How useful are patient portals for hospitals in rural areas? Public Deposited

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  • February 25, 2020
  • Lorenz, Eva
    • Affiliation: Gillings School of Global Public Health, Public Health Leadership Program
  • Electronic medical records (EMR) are a relatively new development and the move away from paper records is incentivized by allocating funds to hospitals who undertake this change. In part, the funds are allocated as part of Meaningful Use, which also sets quantitative goals for hospitals in conjunction with the move towards EMR. Hospitals in poor, rural areas of North Carolina with a high percentage of Medicaid patients must meet Meaningful Use requirements in order to receive maximum funding under these federal guidelines. As part of my internship, I focused on the usage of the patient portal at Halifax Regional Medical Center (HRMC), a hospital in one of the poorest counties in North Carolina. The results indicated that the poor and aging population in the area was ill prepared to handle electronic communications with providers through a portal, yet HRMC would still be subject to the requirement under the proposed MU Stage 3 to enroll 25% of patients in the portal. While these numbers seem reasonable for counties with a highly educated workforce and availability of high education institutions, Halifax County is struggling to educate adults about computer usage and use of email as a means of secure communication. In addition, HRMC is competing with primary care practices, where many patients regular visit physicians, for portal usage since some physicians outsource lab testing to HRMC, but will use their own portal to make the results available to patients. HRMC is used as an example of the effort undertaken by rural hospitals in poor counties within North Carolina to meet Meaningful Use Requirements; this effort is not only taking up significant resources in developing and administrating the portal, but also effort in getting patients to enroll in the portal and providing sufficient security for the patient data housed in the portal. This paper attempts to determine how useful resources spent towards enrolling patients in portals are for rural hospitals and whether the funds spent on a portal may not be better used towards getting the population ready for the use of a portal and securing the information in the portal. Using studies about what prerequisites must be met for an effective use of a patient portal, this paper aims at determining whether portal usage should be priority for rural hospitals. Or whether funds should be better spent on securing EMR and delay portal usage in favor of securing electronic records first.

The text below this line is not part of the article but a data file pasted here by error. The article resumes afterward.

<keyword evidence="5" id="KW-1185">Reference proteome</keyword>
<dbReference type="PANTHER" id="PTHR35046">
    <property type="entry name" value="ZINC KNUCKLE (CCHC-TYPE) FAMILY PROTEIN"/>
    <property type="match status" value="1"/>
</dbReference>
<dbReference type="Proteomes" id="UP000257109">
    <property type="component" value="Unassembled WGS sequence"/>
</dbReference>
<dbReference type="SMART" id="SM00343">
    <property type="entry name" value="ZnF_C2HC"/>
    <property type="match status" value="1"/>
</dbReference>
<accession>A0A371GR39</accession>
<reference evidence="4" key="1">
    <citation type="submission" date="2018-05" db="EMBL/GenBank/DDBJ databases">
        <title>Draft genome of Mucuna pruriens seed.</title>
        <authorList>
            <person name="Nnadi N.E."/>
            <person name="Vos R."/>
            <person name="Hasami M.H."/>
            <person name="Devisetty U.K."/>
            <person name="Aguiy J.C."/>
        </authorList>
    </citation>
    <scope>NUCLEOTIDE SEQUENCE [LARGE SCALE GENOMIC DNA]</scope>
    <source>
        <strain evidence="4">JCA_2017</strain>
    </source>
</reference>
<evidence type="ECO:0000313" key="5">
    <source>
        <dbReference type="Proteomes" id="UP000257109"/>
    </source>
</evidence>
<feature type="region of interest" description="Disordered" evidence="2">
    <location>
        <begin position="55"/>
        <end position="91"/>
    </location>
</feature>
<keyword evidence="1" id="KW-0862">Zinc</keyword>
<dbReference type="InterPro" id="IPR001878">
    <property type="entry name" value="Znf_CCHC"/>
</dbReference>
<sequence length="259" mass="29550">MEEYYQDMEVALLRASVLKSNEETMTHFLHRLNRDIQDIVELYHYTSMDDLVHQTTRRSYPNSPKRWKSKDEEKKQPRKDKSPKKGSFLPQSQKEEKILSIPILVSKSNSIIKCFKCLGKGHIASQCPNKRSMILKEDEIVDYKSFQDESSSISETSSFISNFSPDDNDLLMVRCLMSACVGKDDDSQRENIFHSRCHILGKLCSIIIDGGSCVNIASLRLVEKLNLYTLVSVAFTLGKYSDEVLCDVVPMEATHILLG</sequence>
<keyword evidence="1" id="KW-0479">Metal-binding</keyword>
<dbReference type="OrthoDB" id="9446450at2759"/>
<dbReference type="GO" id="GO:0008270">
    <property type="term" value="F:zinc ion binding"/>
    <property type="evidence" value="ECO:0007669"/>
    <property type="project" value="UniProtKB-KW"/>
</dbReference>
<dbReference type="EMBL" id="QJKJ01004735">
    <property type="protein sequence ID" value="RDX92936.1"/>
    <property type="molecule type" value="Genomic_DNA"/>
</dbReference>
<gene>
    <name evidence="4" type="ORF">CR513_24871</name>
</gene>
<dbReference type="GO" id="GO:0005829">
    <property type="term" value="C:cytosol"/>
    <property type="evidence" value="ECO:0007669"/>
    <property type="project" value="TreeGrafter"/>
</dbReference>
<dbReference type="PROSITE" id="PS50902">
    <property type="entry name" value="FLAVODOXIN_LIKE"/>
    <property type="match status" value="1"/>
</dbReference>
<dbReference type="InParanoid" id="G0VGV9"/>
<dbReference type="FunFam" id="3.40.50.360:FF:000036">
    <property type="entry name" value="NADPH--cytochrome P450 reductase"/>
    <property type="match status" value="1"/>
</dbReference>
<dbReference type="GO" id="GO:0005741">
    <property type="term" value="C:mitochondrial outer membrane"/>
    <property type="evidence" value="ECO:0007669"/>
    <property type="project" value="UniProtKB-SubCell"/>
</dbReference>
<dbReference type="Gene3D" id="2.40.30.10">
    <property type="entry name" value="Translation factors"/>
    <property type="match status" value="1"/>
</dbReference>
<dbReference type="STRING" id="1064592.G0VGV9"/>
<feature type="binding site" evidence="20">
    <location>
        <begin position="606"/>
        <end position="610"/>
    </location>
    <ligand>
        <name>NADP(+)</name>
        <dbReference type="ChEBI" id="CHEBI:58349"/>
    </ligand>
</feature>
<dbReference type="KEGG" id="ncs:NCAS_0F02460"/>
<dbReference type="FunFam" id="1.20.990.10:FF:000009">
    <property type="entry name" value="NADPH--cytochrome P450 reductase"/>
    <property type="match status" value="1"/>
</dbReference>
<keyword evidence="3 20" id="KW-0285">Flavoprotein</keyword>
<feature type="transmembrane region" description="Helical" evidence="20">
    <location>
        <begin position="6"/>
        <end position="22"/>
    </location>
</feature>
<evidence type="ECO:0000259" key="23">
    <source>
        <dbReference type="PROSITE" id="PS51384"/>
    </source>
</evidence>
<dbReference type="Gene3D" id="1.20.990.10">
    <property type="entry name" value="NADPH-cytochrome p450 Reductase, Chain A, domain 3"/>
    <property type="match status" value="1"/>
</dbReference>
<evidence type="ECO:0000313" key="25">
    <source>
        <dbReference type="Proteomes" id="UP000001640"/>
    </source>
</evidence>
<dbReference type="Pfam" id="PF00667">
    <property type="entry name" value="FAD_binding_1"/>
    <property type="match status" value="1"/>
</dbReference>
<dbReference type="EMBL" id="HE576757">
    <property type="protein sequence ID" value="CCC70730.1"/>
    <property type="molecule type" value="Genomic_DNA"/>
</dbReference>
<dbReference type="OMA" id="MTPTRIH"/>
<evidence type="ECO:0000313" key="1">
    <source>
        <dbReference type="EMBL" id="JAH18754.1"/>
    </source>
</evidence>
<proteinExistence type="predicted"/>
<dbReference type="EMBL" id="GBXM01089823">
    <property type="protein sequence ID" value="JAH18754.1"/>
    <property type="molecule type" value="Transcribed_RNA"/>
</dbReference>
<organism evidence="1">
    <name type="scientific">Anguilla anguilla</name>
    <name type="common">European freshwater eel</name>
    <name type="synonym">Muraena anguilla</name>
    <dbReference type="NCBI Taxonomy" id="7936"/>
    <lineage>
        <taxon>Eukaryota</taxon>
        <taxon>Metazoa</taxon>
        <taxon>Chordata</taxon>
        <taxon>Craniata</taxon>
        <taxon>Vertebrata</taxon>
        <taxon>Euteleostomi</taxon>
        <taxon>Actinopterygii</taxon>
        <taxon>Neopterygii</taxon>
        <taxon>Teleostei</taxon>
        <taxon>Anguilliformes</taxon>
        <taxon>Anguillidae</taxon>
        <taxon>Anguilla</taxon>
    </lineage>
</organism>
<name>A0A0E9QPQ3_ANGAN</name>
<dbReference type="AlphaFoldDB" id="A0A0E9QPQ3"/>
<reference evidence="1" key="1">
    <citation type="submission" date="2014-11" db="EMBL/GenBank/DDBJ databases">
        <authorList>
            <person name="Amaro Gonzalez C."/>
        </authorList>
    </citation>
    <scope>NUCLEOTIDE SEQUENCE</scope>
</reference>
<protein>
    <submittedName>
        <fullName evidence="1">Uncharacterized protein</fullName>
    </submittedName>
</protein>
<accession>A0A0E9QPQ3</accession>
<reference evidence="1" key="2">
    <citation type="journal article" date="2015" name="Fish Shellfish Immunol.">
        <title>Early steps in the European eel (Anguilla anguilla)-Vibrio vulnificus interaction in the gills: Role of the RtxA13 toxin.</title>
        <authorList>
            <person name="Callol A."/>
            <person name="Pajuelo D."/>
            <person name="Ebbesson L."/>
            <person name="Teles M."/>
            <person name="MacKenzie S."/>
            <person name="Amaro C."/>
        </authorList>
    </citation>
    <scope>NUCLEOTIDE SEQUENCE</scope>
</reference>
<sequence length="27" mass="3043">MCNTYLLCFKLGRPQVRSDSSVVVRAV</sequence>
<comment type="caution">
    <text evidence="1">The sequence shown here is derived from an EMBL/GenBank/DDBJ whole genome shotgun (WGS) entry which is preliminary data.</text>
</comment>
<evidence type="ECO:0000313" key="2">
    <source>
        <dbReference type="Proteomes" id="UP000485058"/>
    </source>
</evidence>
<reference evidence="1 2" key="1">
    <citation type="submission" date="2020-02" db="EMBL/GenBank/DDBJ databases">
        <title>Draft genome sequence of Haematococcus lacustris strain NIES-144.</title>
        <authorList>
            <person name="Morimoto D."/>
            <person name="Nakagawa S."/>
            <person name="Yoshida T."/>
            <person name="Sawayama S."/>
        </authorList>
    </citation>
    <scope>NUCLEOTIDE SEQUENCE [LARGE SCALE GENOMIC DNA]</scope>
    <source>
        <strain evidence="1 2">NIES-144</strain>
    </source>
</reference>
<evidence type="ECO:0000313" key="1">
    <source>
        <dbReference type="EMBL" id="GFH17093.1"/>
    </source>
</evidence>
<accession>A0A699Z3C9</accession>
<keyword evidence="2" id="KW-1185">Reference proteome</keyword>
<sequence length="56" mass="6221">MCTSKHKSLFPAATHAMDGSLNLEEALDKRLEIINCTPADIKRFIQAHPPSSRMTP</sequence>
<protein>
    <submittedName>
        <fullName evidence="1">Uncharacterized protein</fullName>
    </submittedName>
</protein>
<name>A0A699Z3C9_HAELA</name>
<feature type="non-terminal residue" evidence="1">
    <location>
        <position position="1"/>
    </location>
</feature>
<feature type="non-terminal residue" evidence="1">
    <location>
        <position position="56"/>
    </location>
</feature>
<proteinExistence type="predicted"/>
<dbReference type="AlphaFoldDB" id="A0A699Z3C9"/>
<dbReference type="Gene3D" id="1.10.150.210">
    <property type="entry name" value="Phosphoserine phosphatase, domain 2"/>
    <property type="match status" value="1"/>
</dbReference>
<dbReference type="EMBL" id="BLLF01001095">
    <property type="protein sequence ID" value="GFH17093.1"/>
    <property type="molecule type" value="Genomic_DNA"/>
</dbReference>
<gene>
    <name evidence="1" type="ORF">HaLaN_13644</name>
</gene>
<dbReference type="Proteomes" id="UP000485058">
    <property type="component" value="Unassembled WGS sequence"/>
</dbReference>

Date of publication
Resource type
Rights statement
  • In Copyright
  • Track: Leadership
  • Paper type: Other
  • Ramaswamy, Rohit
  • Gordon, Robert
  • Master of Public Health
Academic concentration
  • Public Health
Degree granting institution
  • University of North Carolina at Chapel Hill
Graduation year
  • 2017
Deposit record
  • 04dde1ed-d3a1-4ce6-bc4e-3820038b06bd

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